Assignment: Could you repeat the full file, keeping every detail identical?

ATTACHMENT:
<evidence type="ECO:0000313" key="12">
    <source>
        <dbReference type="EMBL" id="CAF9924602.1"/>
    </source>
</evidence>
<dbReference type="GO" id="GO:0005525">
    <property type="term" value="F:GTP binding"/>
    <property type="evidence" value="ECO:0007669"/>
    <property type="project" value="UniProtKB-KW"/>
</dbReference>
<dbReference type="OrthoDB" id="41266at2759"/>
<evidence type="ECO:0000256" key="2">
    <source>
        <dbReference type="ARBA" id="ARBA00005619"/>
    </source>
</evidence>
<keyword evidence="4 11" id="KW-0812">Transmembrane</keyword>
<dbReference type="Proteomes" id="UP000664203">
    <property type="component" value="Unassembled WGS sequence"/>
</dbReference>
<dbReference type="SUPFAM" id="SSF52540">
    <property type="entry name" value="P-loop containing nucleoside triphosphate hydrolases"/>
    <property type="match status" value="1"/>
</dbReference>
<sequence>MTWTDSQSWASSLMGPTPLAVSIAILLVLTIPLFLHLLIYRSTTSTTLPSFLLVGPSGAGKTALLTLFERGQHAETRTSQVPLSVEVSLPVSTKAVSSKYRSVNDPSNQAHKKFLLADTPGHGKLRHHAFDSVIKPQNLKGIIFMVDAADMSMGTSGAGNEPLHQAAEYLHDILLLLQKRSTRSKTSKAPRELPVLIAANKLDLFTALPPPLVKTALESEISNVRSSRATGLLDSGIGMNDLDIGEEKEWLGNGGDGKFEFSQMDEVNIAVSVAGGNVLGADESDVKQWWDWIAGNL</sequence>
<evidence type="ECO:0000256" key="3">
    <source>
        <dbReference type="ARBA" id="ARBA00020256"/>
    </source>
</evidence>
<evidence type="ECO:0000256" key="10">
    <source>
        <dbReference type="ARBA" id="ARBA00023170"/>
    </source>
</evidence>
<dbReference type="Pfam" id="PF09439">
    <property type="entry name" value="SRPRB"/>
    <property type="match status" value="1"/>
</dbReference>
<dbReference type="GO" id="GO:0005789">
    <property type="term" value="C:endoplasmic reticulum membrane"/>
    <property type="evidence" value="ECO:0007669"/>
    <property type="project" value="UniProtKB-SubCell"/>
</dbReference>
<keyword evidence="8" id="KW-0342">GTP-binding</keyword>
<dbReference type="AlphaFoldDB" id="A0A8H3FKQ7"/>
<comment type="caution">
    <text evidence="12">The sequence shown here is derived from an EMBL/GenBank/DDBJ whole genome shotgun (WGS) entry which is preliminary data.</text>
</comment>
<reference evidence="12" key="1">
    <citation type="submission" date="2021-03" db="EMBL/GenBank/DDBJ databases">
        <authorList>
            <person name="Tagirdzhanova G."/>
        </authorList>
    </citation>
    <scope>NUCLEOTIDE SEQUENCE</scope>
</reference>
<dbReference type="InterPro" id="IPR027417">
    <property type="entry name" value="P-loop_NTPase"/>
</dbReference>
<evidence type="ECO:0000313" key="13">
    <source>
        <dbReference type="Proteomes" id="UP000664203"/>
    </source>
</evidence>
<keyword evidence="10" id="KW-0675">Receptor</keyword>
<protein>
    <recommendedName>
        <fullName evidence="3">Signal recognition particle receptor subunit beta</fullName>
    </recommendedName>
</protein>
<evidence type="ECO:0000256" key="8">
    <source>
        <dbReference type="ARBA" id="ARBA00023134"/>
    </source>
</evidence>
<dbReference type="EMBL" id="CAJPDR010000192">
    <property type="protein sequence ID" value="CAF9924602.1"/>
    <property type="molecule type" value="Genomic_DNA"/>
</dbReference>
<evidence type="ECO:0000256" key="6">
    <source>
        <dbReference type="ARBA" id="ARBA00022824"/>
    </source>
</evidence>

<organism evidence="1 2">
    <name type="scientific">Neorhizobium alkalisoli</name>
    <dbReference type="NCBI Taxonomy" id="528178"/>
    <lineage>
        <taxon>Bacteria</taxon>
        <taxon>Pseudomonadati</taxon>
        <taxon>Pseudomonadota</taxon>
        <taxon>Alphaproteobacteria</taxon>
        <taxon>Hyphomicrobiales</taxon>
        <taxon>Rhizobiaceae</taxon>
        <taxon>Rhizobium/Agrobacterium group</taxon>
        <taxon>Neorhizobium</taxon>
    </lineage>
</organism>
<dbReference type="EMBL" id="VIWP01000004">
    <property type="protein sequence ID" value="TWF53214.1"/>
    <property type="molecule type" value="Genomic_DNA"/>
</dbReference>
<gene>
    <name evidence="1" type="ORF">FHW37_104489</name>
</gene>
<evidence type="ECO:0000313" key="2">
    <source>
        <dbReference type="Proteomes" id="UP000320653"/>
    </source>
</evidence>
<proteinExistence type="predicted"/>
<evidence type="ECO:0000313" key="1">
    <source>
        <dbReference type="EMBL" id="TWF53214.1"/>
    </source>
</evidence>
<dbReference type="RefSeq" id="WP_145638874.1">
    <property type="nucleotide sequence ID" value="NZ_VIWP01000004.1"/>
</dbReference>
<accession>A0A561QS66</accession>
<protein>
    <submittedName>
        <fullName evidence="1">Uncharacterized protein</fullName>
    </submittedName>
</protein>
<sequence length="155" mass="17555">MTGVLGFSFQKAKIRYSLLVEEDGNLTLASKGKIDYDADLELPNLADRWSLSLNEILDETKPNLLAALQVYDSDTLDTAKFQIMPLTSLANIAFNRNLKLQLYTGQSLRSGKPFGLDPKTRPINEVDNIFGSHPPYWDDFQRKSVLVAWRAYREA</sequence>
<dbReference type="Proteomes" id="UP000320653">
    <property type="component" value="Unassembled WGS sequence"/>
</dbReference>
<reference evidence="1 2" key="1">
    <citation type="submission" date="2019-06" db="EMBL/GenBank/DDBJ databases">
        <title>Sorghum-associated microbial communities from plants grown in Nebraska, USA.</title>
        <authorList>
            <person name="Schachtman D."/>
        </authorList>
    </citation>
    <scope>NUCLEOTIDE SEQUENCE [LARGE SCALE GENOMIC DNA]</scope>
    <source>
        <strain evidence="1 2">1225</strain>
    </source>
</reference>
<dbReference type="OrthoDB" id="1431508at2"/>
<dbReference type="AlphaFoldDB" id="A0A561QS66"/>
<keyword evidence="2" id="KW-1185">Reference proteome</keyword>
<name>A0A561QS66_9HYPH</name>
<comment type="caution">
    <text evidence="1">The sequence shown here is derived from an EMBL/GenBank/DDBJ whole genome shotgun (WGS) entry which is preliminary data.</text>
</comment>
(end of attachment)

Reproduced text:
<evidence type="ECO:0000313" key="12">
    <source>
        <dbReference type="EMBL" id="CAF9924602.1"/>
    </source>
</evidence>
<dbReference type="GO" id="GO:0005525">
    <property type="term" value="F:GTP binding"/>
    <property type="evidence" value="ECO:0007669"/>
    <property type="project" value="UniProtKB-KW"/>
</dbReference>
<dbReference type="OrthoDB" id="41266at2759"/>
<evidence type="ECO:0000256" key="2">
    <source>
        <dbReference type="ARBA" id="ARBA00005619"/>
    </source>
</evidence>
<keyword evidence="4 11" id="KW-0812">Transmembrane</keyword>
<dbReference type="Proteomes" id="UP000664203">
    <property type="component" value="Unassembled WGS sequence"/>
</dbReference>
<dbReference type="SUPFAM" id="SSF52540">
    <property type="entry name" value="P-loop containing nucleoside triphosphate hydrolases"/>
    <property type="match status" value="1"/>
</dbReference>
<sequence>MTWTDSQSWASSLMGPTPLAVSIAILLVLTIPLFLHLLIYRSTTSTTLPSFLLVGPSGAGKTALLTLFERGQHAETRTSQVPLSVEVSLPVSTKAVSSKYRSVNDPSNQAHKKFLLADTPGHGKLRHHAFDSVIKPQNLKGIIFMVDAADMSMGTSGAGNEPLHQAAEYLHDILLLLQKRSTRSKTSKAPRELPVLIAANKLDLFTALPPPLVKTALESEISNVRSSRATGLLDSGIGMNDLDIGEEKEWLGNGGDGKFEFSQMDEVNIAVSVAGGNVLGADESDVKQWWDWIAGNL</sequence>
<evidence type="ECO:0000256" key="3">
    <source>
        <dbReference type="ARBA" id="ARBA00020256"/>
    </source>
</evidence>
<evidence type="ECO:0000256" key="10">
    <source>
        <dbReference type="ARBA" id="ARBA00023170"/>
    </source>
</evidence>
<dbReference type="Pfam" id="PF09439">
    <property type="entry name" value="SRPRB"/>
    <property type="match status" value="1"/>
</dbReference>
<dbReference type="GO" id="GO:0005789">
    <property type="term" value="C:endoplasmic reticulum membrane"/>
    <property type="evidence" value="ECO:0007669"/>
    <property type="project" value="UniProtKB-SubCell"/>
</dbReference>
<keyword evidence="8" id="KW-0342">GTP-binding</keyword>
<dbReference type="AlphaFoldDB" id="A0A8H3FKQ7"/>
<comment type="caution">
    <text evidence="12">The sequence shown here is derived from an EMBL/GenBank/DDBJ whole genome shotgun (WGS) entry which is preliminary data.</text>
</comment>
<reference evidence="12" key="1">
    <citation type="submission" date="2021-03" db="EMBL/GenBank/DDBJ databases">
        <authorList>
            <person name="Tagirdzhanova G."/>
        </authorList>
    </citation>
    <scope>NUCLEOTIDE SEQUENCE</scope>
</reference>
<dbReference type="InterPro" id="IPR027417">
    <property type="entry name" value="P-loop_NTPase"/>
</dbReference>
<evidence type="ECO:0000313" key="13">
    <source>
        <dbReference type="Proteomes" id="UP000664203"/>
    </source>
</evidence>
<keyword evidence="10" id="KW-0675">Receptor</keyword>
<protein>
    <recommendedName>
        <fullName evidence="3">Signal recognition particle receptor subunit beta</fullName>
    </recommendedName>
</protein>
<evidence type="ECO:0000256" key="8">
    <source>
        <dbReference type="ARBA" id="ARBA00023134"/>
    </source>
</evidence>
<dbReference type="EMBL" id="CAJPDR010000192">
    <property type="protein sequence ID" value="CAF9924602.1"/>
    <property type="molecule type" value="Genomic_DNA"/>
</dbReference>
<evidence type="ECO:0000256" key="6">
    <source>
        <dbReference type="ARBA" id="ARBA00022824"/>
    </source>
</evidence>

<organism evidence="1 2">
    <name type="scientific">Neorhizobium alkalisoli</name>
    <dbReference type="NCBI Taxonomy" id="528178"/>
    <lineage>
        <taxon>Bacteria</taxon>
        <taxon>Pseudomonadati</taxon>
        <taxon>Pseudomonadota</taxon>
        <taxon>Alphaproteobacteria</taxon>
        <taxon>Hyphomicrobiales</taxon>
        <taxon>Rhizobiaceae</taxon>
        <taxon>Rhizobium/Agrobacterium group</taxon>
        <taxon>Neorhizobium</taxon>
    </lineage>
</organism>
<dbReference type="EMBL" id="VIWP01000004">
    <property type="protein sequence ID" value="TWF53214.1"/>
    <property type="molecule type" value="Genomic_DNA"/>
</dbReference>
<gene>
    <name evidence="1" type="ORF">FHW37_104489</name>
</gene>
<evidence type="ECO:0000313" key="2">
    <source>
        <dbReference type="Proteomes" id="UP000320653"/>
    </source>
</evidence>
<proteinExistence type="predicted"/>
<evidence type="ECO:0000313" key="1">
    <source>
        <dbReference type="EMBL" id="TWF53214.1"/>
    </source>
</evidence>
<dbReference type="RefSeq" id="WP_145638874.1">
    <property type="nucleotide sequence ID" value="NZ_VIWP01000004.1"/>
</dbReference>
<accession>A0A561QS66</accession>
<protein>
    <submittedName>
        <fullName evidence="1">Uncharacterized protein</fullName>
    </submittedName>
</protein>
<sequence length="155" mass="17555">MTGVLGFSFQKAKIRYSLLVEEDGNLTLASKGKIDYDADLELPNLADRWSLSLNEILDETKPNLLAALQVYDSDTLDTAKFQIMPLTSLANIAFNRNLKLQLYTGQSLRSGKPFGLDPKTRPINEVDNIFGSHPPYWDDFQRKSVLVAWRAYREA</sequence>
<dbReference type="Proteomes" id="UP000320653">
    <property type="component" value="Unassembled WGS sequence"/>
</dbReference>
<reference evidence="1 2" key="1">
    <citation type="submission" date="2019-06" db="EMBL/GenBank/DDBJ databases">
        <title>Sorghum-associated microbial communities from plants grown in Nebraska, USA.</title>
        <authorList>
            <person name="Schachtman D."/>
        </authorList>
    </citation>
    <scope>NUCLEOTIDE SEQUENCE [LARGE SCALE GENOMIC DNA]</scope>
    <source>
        <strain evidence="1 2">1225</strain>
    </source>
</reference>
<dbReference type="OrthoDB" id="1431508at2"/>
<dbReference type="AlphaFoldDB" id="A0A561QS66"/>
<keyword evidence="2" id="KW-1185">Reference proteome</keyword>
<name>A0A561QS66_9HYPH</name>
<comment type="caution">
    <text evidence="1">The sequence shown here is derived from an EMBL/GenBank/DDBJ whole genome shotgun (WGS) entry which is preliminary data.</text>
</comment>